I have an old Singer 306 machine in the cupboard, these old girls use cams to make fancy stitches and are powerful enough to sew through leather. Maybe my next project will be to make her functional again.

Wednesday, 11 March 2015

The anything-but-simple country life.

Recently I read a post on a friend's blog about 'simple country living', as I typed my comment it occurred to me that this was a great subject for a post.

What is a simple country life? Is it living on a bush block, keeping chooks and a cow? Making your own preserves and cooking from scratch? Is it watching the sun rise over an unsullied tree line every morning? or is it hauling endless buckets of water to trees and garden and learning to do basic veterinary repairs yourself because the vet's travel fees are more than you earn in a week?

For me it is all these things and more.

So why do some people stay and others leave? Is it because the realities of life are just too...well...real?

I thought I would put together a little list of some of the realities I have noticed in my thirty plus years as a bush dweller and my six years as a humpy dweller, feel free to add your own realities in a comment;

Things are not convenient; you will run out of gas on Saturday night and all the local shops are shut on Sundays.

Other beings live here too, most of whom want to eat your vegetable garden and/or your chooks.

Everyone knows your business, even if you only see them every few months.

When there is a crisis you are expected to contribute, turn up for fire fighting, donate to families who have lost homes, go to funerals, pick up car parts in town, etc. Next time it might be your crisis.

Nobody cares what you have, only what you can do...unless you have an operational tractor, then everyone will care.

Relax and be yourself; everyone knows if you are 'bunging it on' anyway.

The most interesting people in the world live near you; the woman who worked for the World Bank and brokered loans between countries (and makes great yoghurt), the man who taught mathematics and astronomy in a Melbourne university (and has a semi-rigid truck licence for the fire truck), the woman who trained animals for TV shows (and knows the easy way to tan skins). Get to know them.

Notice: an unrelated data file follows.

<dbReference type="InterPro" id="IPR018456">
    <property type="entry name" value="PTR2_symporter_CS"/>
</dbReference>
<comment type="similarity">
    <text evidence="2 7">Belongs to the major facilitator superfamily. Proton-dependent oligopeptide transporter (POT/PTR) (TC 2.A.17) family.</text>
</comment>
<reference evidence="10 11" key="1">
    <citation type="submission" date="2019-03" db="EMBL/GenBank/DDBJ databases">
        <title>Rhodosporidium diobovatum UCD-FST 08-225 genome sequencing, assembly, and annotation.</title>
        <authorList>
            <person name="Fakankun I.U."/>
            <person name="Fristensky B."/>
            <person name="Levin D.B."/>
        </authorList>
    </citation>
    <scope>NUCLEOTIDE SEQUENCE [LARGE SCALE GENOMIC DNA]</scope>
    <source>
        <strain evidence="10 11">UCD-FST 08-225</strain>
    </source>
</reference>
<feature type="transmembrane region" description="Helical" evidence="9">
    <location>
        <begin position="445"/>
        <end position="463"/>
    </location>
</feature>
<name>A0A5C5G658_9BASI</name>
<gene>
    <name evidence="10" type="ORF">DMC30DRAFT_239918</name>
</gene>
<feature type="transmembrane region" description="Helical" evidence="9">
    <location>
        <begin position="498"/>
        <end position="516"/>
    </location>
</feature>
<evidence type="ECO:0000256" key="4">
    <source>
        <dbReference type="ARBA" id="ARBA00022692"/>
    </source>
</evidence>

Death is inevitable, chooks are eaten by snakes and quolls, dogs are bitten by snakes, sheep and cattle go down with paralysis tick and wallabies are hit on the road by cars. This is the biggest life lesson the bush has to teach you, accept it and make good use of every minute.

Can you add to my list?

Tuesday, 10 March 2015

The wheel of the year - everything goes around and around

In our home life we use the pagan 'Wheel of the year' as a calendar to plan work and play on and off our property. I find that using sabbats as a guide for farm work is efficient and just makes sense.

What is the Wheel of the year?

Image from

The Wheel of the year (hereafter known as the Wheel) originated in the northern hemisphere, in the Celtic world (and probably many other cultures too). This means that the traditional festivals and feast days that mark the turning of the seasons (Christmas, Easter, Halloween, Candlemas, etc) just don't apply to us here in the southern hemisphere. We all know that when it is summer here it is winter in the UK and US, don't we? Because of the tilt and spin of our planet we have endlessly varied seasons and climates. This also means that pagans need to recalculate their sabbats so as to be in line with the natural world, fortunately this is easy; we just 'spin' the Wheel forward by six months.

As most pagan religions arose from rural farming societies and worship Nature in her many forms, the sabbats and rituals which are common to them have a practical side. I know that when the snowdrops and hardenbergia flower at Imbolc (beginning of spring) that the sheep will soon be giving birth. I know that when I bless the beans, squash and corn seeds on our Ostara (spring equinox) altar it is time to plant them in the garden. I know that when I pick a pumpkin to make a Samhain (beginning of winter) jack-o-lantern it is time to bring in the whole pumpkin crop because frosts are imminent and that when I let the house fire die at Yule (winter solstice) and bring home a candle or a living coal from the Yule fire to relight it I have cleaned out the fire box of all it's accumulated ash just before the deep bone chill of winter sets in.

I have been making myself a graphic organiser showing all the jobs around the humpy that relate to the Wheel. What do you think?

Of course it doesn't show all the work of the year yet. It's a work in progress, like so many other things here at the humpy. 

Saturday, 14 February 2015

Home made toothpaste- an adventure in reducing waste